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By Dr Ibtisam Hasan

Breaking bad news

4 min
Female medical professional holding tablet standing in corridor

This article is written in collaboration with Mind The Bleep – a free education platform designed to help medical students as they prepare for FY1.

Facing difficult situations

As a junior doctor, you will face situations where you have to deliver potentially distressing information – from explaining a diagnosis to giving bad news to the relatives of your patients.

Breaking bad news in an appropriate way is an essential communication skill that can strengthen the patient-doctor relationship and create an environment where the patient and their families feel respected and supported.

How to prepare as an FY1

As an FY1, you shouldn’t be breaking news about a terminal diagnosis unless you feel comfortable to do so. This is because you’re unlikely to have expertise on further steps, management and prognosis.

That said, FY1s spend the most time on the ward and probably build the best rapport with patients and family members, which may mean you’re better able to deliver bad news.

Before even approaching the patient or applying the SPIKES model below, you should have complete and up-to-date knowledge on what has occurred and what is likely to occur next.

You should be able to respond to the dreaded “How long do they have left?” or “Are they going to die?” questions that may be asked.

The SPIKES protocol

The SPIKES protocol, developed by Baile et al. in 2000, is a six-step framework designed to help doctors to deliver bad news. The steps of the framework are:

S – Setting up the conversation

  • When you’re delivering bad news, it’s important to find a private place on the ward to do so – whether that’s the family room on the ward or a side room that’s free. If you aren’t sure where these places are on the ward, ask a staff nurse for the best place for you to have a private, sensitive discussion. Avoid breaking bad news in a corridor.
  • Minimise interruptions. If possible, give your bleep to a colleague to hold on to and let the nurses know what you are doing.
  • It can be useful to have a nurse or healthcare worker in the room with you to offer support to the patient and/or their family.
  • Introduce yourself to the patient, as well as any other colleagues who are present. When speaking to a patient, you can ask if they would like to have this discussion with a family member or friend present. If any relatives or friends join, clarify their relationship with the patient.

P – Perception

  • It’s important to elicit the patients’ perceptions and understanding of what is going on and how much they are aware of.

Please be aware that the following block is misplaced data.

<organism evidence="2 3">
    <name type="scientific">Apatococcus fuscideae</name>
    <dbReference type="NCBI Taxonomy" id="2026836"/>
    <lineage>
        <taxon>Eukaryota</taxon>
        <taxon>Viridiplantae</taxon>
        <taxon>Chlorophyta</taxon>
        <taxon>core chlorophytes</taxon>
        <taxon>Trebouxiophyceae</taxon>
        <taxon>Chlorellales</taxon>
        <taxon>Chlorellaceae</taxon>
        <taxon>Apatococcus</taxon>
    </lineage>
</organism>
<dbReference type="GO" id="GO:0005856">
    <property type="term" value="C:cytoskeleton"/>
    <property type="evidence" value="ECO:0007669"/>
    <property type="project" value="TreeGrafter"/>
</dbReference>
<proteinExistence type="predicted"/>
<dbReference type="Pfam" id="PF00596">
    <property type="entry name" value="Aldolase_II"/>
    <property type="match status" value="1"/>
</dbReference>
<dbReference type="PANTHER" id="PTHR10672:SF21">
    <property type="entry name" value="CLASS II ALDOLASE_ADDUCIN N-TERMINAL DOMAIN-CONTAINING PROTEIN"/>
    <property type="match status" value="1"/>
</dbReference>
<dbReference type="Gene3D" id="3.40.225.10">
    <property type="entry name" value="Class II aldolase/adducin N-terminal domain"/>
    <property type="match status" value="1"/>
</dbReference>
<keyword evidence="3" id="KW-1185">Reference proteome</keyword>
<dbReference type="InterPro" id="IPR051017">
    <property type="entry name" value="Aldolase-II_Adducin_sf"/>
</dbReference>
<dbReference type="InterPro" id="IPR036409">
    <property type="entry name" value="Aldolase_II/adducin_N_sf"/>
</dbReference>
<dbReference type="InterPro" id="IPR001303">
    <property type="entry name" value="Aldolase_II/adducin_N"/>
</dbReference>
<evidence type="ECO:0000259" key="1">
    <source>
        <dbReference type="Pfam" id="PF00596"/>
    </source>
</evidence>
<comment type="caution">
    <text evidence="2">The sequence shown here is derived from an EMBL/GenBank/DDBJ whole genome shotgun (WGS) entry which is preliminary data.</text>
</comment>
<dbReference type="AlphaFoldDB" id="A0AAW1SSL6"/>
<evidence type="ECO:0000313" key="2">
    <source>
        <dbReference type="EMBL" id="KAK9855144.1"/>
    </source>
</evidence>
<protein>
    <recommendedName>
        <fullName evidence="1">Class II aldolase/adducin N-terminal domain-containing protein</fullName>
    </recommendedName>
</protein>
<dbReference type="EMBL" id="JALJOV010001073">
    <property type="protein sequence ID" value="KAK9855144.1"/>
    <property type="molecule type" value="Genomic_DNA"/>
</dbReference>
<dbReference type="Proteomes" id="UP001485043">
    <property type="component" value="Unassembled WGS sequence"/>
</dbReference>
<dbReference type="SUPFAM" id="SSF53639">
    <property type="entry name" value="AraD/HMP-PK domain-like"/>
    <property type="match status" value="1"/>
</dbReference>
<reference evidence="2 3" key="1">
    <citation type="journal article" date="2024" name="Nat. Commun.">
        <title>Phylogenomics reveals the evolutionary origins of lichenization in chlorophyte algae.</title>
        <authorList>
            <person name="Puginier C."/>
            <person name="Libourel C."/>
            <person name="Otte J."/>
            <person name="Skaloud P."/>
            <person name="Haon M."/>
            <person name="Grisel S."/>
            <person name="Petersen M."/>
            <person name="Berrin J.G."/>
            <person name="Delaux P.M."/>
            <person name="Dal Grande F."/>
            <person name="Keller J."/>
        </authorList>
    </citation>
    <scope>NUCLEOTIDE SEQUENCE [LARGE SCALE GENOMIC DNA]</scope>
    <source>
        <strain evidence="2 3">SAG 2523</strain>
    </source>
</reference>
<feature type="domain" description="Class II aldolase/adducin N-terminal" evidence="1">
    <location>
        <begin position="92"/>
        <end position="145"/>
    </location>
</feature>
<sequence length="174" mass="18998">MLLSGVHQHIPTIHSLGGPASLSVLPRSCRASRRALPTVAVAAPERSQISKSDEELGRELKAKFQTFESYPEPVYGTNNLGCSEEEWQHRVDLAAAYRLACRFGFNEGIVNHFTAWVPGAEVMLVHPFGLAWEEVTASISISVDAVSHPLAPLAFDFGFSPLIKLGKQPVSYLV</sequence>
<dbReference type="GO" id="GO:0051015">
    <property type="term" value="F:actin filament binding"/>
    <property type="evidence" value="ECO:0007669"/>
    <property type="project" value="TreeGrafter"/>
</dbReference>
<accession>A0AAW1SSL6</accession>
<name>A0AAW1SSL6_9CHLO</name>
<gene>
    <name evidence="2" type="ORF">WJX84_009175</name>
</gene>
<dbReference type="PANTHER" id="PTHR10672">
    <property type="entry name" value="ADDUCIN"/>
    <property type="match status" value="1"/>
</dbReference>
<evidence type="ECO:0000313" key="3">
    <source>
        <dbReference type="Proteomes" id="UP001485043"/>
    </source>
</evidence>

• Good questions to ask are: “What have you been told so far?” and “Can you tell me what has been happening?” This is a good opportunity to ascertain their concerns and expectations.
  • From this discussion, it may be possible to identify which patients are in denial or need additional support in receiving a difficult diagnosis.
  • What you might consider to be bad news might not be what the patient considers to be bad news. It’s best to err on the side of caution, but the best way to appreciate a patient’s perceptions is simply to ask.

I – Invitation

  • Invite the patient and their relatives to ask questions and be sure to check how much they want to know about the news you’re delivering.

K – Knowledge

  • It’s a good idea to let the patient or relative know that you are going to deliver some difficult news.
  • This news needs to be handled carefully. For example, you could say: “The results of the scan/blood tests/biopsy are back and unfortunately, they are not as we had hoped for. I’m sorry to tell you that the results/ tests show…”
  • Explain the diagnosis and results in clear, simple language, and avoid medical jargon. Deliver the information in sizeable chunks with long pauses in between. This gives patients the chance to take in the information and ask any questions they may have.
  • Give time after delivering the initial diagnosis or test results and wait for the patient or relative to initiate the conversation.
  • Repeat important points as it can be difficult to take on further information after receiving distressing news.

E – Emotions/Empathy

  • Be open and honest with patients. It’s important not to give false hope.
  • Acknowledge their emotional reactions (which can vary from silence, grief and anger) with empathy and respect, as well as recognising how difficult the situation is for them.
  • Address the fact that you have given them a lot of information to take on board and offer them the opportunity to ask questions or to re-visit this discussion at a later date if needed.

S – Strategy/Summary

  • It’s often easier for patients and family members to deal with upsetting news if there is a clear plan of action ahead that both parties (the clinical team and the patient) can agree to. This plan might involve treatment options, further discussions about prognosis or, if appropriate, the management of end-of-life care.
  • Do not rush patients into making decisions about management and give them time to think it over. Finally, summarise information and offer written materials if appropriate.

Remember that breaking bad news can be exhausting, so it’s always a good idea to debrief with your colleagues afterwards.

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